Part 3 of this post with pages 16-24 is here.

Title Pages: Batman Strikes #14

It’s time for another installment of Title Pages, featuring another title page from my run on The Batman Strikes! which was a tie-in comic for The Batman animated TV series. A Title Page is the page which features the story title and credits for the issue, and is often (but not always) a Splash Page, which is a full-page image, rather than a page broken up into multiple panels.

Issue #14 of The Batman Strikes! was the concluding chapter of the 50-issue series’ only 2-parter, and we opened with a full-page splash continuation of the previous issue’s cliffhanger: Batman and Catwoman under attack by Clayface!

Strikes #14 - Title Page pencils

Strikes #14 – Title Page pencils

Strikes #14 - Title Page inks

Strikes #14 – Title Page inks

 


This page is a great example of how I really tried on this book to compose pages with areas of high-contrast light and dark. And the full-page splash allowed me to frame a nice shot of good and gloppy Clayface menacing Batman and Catwoman and still gave me room for one of my more elaborate title logo designs, complete with hourglass and ripping letters, with space below for the story credits. That kind of texture work really played to series inker Terry Beatty’s strengths, and I always looked forward to seeing what he’d do on pages like this.

Strikes #14 - Title Page color

Strikes #14 – Title Page color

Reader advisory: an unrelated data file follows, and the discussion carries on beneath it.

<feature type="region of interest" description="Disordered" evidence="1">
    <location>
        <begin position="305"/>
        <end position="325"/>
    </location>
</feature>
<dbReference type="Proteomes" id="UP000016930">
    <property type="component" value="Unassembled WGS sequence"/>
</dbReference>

Sadly, this page is also a great example of why I wish I’d had more input on the coloring of this series, as I often felt like the approach used was working in direct opposition to what I was trying to do with the lien art. For some reason Clayface was given a special color treatment where all the blacks on the figure were lightened from pure black to a dark gray color. I felt this really flattened the character by diminishing the contrast of the light-and-shadow effects I was employing to give the figure weight and mass. A similar lightening effect was used on the cityscape in the background and the buildings were placed against a sky color that was tonally similar, which served to visually obliterate the skyline, and doesn’t bear any resemblance to how skyscapers in a large city look at night. Furthermore, a similar lightening color effect was employed on the clay in the foreground that Batman and Catwoman were immersed in. I feel that the coloring effect so overpowered the line art, that it’s use in the foreground, midground and background really flattened the whole image, and turned what had been a carefully composed image into something of a muddy (pun-intended) mess.